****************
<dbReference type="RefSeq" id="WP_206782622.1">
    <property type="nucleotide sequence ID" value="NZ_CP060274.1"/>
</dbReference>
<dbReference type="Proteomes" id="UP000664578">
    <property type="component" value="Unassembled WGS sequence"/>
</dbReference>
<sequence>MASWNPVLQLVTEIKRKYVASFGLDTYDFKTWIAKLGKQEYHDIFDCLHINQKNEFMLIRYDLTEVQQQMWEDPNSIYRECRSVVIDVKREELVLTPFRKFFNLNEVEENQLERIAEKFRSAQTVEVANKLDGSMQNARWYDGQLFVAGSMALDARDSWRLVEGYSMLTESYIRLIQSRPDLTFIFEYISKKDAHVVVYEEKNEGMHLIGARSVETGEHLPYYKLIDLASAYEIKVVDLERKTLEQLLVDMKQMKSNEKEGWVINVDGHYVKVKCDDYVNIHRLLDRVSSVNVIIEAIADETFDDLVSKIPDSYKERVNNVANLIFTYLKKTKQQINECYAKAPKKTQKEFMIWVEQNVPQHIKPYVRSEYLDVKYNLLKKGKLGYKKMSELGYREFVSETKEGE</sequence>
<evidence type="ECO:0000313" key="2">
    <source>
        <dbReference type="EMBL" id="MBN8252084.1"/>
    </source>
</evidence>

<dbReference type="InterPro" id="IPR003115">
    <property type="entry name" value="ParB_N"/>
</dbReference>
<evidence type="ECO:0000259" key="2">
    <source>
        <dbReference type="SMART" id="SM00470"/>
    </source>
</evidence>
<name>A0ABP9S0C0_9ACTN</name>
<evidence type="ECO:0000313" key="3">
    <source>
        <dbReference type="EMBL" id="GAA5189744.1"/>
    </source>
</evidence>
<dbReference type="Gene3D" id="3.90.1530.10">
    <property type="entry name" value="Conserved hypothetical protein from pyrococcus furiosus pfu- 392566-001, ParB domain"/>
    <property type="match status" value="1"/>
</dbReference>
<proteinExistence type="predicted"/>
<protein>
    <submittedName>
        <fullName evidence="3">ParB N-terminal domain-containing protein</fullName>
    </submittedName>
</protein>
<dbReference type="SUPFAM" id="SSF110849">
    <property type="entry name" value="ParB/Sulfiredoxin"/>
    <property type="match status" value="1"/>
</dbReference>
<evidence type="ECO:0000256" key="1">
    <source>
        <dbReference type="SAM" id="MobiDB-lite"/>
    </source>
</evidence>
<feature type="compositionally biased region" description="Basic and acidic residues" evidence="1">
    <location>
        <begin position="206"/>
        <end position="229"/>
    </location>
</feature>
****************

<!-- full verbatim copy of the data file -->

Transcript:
<dbReference type="RefSeq" id="WP_206782622.1">
    <property type="nucleotide sequence ID" value="NZ_CP060274.1"/>
</dbReference>
<dbReference type="Proteomes" id="UP000664578">
    <property type="component" value="Unassembled WGS sequence"/>
</dbReference>
<sequence>MASWNPVLQLVTEIKRKYVASFGLDTYDFKTWIAKLGKQEYHDIFDCLHINQKNEFMLIRYDLTEVQQQMWEDPNSIYRECRSVVIDVKREELVLTPFRKFFNLNEVEENQLERIAEKFRSAQTVEVANKLDGSMQNARWYDGQLFVAGSMALDARDSWRLVEGYSMLTESYIRLIQSRPDLTFIFEYISKKDAHVVVYEEKNEGMHLIGARSVETGEHLPYYKLIDLASAYEIKVVDLERKTLEQLLVDMKQMKSNEKEGWVINVDGHYVKVKCDDYVNIHRLLDRVSSVNVIIEAIADETFDDLVSKIPDSYKERVNNVANLIFTYLKKTKQQINECYAKAPKKTQKEFMIWVEQNVPQHIKPYVRSEYLDVKYNLLKKGKLGYKKMSELGYREFVSETKEGE</sequence>
<evidence type="ECO:0000313" key="2">
    <source>
        <dbReference type="EMBL" id="MBN8252084.1"/>
    </source>
</evidence>

<dbReference type="InterPro" id="IPR003115">
    <property type="entry name" value="ParB_N"/>
</dbReference>
<evidence type="ECO:0000259" key="2">
    <source>
        <dbReference type="SMART" id="SM00470"/>
    </source>
</evidence>
<name>A0ABP9S0C0_9ACTN</name>
<evidence type="ECO:0000313" key="3">
    <source>
        <dbReference type="EMBL" id="GAA5189744.1"/>
    </source>
</evidence>
<dbReference type="Gene3D" id="3.90.1530.10">
    <property type="entry name" value="Conserved hypothetical protein from pyrococcus furiosus pfu- 392566-001, ParB domain"/>
    <property type="match status" value="1"/>
</dbReference>
<proteinExistence type="predicted"/>
<protein>
    <submittedName>
        <fullName evidence="3">ParB N-terminal domain-containing protein</fullName>
    </submittedName>
</protein>
<dbReference type="SUPFAM" id="SSF110849">
    <property type="entry name" value="ParB/Sulfiredoxin"/>
    <property type="match status" value="1"/>
</dbReference>
<evidence type="ECO:0000256" key="1">
    <source>
        <dbReference type="SAM" id="MobiDB-lite"/>
    </source>
</evidence>
<feature type="compositionally biased region" description="Basic and acidic residues" evidence="1">
    <location>
        <begin position="206"/>
        <end position="229"/>
    </location>
</feature>